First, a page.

Carers Couch

Carers Couch recognises the importance of carer wellbeing. That their needs have to be recognised as significant in the healthcare industry. And that independently, no one service could do all this alone. Which is why Carers Couch have created a collaborative ecosystem for the healthcare sector to work together. Carers Couch provide carers of cancer patients access to the most qualified and research-backed resources to help improve their wellbeing.

Head and Neck Cancer Australia

Head and Neck Cancer Australia is the only Australian charity dedicated to providing education and support to people living with head and neck cancer.

Healthdirect Australia

Healthdirect Australia provide trusted health services that are easily accessible via multiple channels — helplines, video call solutions, websites, service finders, mobile applications and social media networks. These services are available to all Australians, especially those who might struggle to access face-to-face health services, particularly in the after-hours period and in rural and remote regions.

Heart Foundation

The Heart Foundation saves lives and improves health through funding world-class cardiovascular research, guidelines for health professionals, building community awareness and government/industry advocacy.

Heart Support Australia

Heart Support - Australia is the national support organisation for people with a heart condition, their families and carers. Whether preparing for surgery, recuperating from a heart event or making lifestyle changes to optimise quality of life, Heart Support – Australia members offer support, encouragement, and information based on their own experience.

Her Heart

Her Heart is Australia’s only not-for-profit (NFP) focused on the prevention of women’s heart disease. The organisation is committed to working with women to raise awareness of heart disease – the biggest killer of women around the world – and increase women’s chances of avoiding and/or surviving this ‘silent killer’.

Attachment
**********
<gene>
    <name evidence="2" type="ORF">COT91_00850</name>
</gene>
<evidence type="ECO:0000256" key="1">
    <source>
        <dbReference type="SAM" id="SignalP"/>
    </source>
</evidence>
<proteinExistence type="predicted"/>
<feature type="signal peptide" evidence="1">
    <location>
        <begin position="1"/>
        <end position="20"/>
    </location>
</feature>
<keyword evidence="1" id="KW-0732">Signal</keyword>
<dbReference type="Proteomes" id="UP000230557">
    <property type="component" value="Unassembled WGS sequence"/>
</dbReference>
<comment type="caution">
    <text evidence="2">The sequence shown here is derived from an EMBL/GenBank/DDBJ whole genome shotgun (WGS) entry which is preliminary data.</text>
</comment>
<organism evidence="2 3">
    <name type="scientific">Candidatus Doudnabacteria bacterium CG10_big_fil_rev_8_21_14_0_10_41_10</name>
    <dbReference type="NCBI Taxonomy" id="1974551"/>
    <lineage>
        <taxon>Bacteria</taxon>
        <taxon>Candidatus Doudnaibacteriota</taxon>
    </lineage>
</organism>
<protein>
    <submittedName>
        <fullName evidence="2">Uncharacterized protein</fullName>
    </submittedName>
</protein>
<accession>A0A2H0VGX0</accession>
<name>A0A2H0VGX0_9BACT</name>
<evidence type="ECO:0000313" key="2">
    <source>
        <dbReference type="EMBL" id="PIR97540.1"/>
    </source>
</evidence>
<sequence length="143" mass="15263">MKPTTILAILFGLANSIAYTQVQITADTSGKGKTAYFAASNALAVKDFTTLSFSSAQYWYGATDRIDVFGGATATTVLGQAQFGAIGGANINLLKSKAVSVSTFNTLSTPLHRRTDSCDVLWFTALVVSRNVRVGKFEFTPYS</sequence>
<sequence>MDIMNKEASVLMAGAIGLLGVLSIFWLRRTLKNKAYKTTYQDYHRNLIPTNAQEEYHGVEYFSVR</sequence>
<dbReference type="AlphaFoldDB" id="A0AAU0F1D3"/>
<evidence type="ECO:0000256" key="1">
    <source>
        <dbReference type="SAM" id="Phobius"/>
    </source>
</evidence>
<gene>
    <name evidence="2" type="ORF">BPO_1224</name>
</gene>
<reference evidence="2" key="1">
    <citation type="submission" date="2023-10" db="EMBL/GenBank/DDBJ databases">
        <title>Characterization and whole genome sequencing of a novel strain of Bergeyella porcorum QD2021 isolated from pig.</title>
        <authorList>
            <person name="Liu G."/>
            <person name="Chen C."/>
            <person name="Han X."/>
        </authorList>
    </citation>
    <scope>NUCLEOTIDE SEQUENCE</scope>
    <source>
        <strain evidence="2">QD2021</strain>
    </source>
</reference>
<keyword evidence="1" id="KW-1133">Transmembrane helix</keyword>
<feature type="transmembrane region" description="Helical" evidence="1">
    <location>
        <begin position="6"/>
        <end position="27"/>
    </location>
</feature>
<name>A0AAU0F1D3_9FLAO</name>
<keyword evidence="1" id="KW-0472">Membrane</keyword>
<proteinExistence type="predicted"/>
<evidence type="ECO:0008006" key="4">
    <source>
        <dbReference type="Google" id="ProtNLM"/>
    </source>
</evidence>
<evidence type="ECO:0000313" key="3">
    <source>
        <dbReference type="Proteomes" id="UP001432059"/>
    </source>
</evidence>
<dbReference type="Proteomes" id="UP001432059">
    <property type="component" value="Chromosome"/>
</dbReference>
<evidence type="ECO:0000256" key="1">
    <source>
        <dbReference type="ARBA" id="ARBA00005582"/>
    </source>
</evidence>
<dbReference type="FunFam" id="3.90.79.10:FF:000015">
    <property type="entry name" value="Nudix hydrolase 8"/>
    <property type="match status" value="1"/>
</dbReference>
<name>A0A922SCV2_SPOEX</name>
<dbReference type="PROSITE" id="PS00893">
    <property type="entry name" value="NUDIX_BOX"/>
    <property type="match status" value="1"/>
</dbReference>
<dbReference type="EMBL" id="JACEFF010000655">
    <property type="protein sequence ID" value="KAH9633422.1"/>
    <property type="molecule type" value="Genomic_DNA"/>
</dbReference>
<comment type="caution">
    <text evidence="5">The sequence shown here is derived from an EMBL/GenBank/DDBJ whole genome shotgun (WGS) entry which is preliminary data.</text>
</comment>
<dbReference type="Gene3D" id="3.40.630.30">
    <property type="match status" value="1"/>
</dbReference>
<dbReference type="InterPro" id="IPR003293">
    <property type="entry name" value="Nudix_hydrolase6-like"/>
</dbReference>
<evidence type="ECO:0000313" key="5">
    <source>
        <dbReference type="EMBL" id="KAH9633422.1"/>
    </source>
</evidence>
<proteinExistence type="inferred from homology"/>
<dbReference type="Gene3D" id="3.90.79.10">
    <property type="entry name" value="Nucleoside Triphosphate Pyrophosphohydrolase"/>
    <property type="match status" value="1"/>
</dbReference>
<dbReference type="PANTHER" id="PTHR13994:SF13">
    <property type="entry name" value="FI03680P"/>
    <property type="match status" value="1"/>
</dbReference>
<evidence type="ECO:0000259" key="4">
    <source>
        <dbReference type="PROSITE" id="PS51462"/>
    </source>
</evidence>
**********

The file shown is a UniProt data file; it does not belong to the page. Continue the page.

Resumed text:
Leukaemia Foundation

Leukaemia Foundation provides personalised and practical support to people affected by blood cancers including useful information, emotional and educational support, as well as accommodation and transport options. Tel: 1800 620 420

Live Life Get Active (LLGA)

Supporting the health and wellbeing of local communities. The LLGA programmes offer free unlimited access to camps, live streams, nutritional plans, and information to motivate and educate on how to create and enjoy a healthier life, both during and after cancer treatment.

Look Good Feel Better

Look Good Feel Better is a free national community service program, run by the Cancer Patients Foundation, dedicated to teaching cancer patients how to manage the appearance-related side-effects caused by treatment for any type of cancer.

Lung Foundation Australia

Lung Foundation Australia is the national consumer advocacy organisation, representing Australians affected by lung disease.

McGrath Foundation

The McGrath Foundation raise money to fund McGrath Breast Care Nurses in communities right across Australia. They currently have 162 McGrath Breast Care Nurses, who help individuals and their families experiencing breast cancer by providing physical, psychological and emotional support, for free.

Melanoma Institute Australia

Melanoma Institute Australia (MIA) is a non-profit organisation dedicated to preventing and curing melanoma through innovative, world-class research, treatment and education programs. MIA is a national affiliated network of melanoma researchers and clinicians based in Sydney.